Relationships come in a variety of form and particular roles must be taken.
Note SMALL Xs are in individual only.
3. Dotted line surrounding individual
Identity is fluid, and will change depending on situation.
4. Border separating ingroup and outgroup is solid
Ingroup relationships are selfdefining. They are “fundamentally different” than the outgroup in that respect,
and it is much harder to become an ingroup member.
STUDY: fMRI SelfConcept difference
Question to participants: “How well does this trait describe you or your mother?” Result: Westerners showed different regions of brain activation during task. Chinese showed same regions
of brain activation. Showing that Chinese representations for themselves and their mothers are not distinct
and represent the self concept.
Psychological implications with differences in the selfconcept:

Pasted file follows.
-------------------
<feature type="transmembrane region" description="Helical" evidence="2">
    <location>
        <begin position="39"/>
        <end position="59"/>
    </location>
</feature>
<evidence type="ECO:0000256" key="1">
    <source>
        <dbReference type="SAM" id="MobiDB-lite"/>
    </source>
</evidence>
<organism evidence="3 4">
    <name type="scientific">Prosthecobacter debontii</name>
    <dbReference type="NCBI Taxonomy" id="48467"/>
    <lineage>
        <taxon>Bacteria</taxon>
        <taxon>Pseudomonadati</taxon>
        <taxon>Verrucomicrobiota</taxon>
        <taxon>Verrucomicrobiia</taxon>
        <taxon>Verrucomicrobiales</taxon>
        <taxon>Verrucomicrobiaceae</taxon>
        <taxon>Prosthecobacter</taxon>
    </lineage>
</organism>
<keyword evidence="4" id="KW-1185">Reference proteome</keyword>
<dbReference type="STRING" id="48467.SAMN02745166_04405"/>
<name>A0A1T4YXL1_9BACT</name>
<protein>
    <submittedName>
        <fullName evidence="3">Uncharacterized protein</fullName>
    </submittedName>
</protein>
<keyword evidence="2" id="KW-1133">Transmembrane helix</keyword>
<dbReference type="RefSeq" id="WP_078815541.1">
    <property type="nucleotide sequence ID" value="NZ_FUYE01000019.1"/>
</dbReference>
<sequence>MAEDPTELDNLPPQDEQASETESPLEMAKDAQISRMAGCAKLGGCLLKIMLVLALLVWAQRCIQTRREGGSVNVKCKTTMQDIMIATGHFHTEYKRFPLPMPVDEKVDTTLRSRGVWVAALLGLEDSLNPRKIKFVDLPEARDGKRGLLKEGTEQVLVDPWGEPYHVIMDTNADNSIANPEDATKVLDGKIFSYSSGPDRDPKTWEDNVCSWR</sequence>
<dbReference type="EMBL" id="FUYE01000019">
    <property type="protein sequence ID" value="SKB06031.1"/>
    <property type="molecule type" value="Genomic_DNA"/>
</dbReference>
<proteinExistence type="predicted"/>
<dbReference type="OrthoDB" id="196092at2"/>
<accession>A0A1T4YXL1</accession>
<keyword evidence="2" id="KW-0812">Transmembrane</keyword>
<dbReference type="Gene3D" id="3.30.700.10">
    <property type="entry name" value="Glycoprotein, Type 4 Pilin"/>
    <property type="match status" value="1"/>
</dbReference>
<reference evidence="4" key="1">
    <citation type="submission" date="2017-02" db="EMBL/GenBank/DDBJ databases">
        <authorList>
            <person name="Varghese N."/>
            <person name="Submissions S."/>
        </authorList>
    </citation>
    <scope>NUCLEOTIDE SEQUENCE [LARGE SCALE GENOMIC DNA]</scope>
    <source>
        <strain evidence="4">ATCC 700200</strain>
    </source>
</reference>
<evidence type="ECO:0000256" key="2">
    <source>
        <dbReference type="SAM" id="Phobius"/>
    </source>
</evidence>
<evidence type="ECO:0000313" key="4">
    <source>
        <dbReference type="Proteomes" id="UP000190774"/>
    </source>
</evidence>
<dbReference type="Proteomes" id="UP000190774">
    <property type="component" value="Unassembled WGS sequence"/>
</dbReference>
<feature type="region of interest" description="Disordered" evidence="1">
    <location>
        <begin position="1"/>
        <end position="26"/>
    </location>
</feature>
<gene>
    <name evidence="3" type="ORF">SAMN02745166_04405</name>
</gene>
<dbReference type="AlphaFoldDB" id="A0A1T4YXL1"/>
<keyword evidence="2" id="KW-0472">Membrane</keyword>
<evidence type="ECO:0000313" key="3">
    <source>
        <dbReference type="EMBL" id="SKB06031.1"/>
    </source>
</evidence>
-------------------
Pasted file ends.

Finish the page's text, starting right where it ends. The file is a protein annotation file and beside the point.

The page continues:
The ways that humans view themselves are CENTRAL to human cognition. It “changes the computer” if
Individualism and Collectivism
These words relate to the type of CULTURE, not the individual.
Culture causes the individual, and the individuals cause the culture.
Where do we find individual and collectivist cultures?
STUDY: Geert Hofestede who gave questionnaires to IBM employees across a looottt of different countries.
Mapped out the world in terms of degree of individualism. INTERDEPENTENT/COLLECTIVISM IS MORE
COMMON IN TERMS OF HEAD COUNT (80%)
There are also pockets of it all over the states (Hawaii, for instance)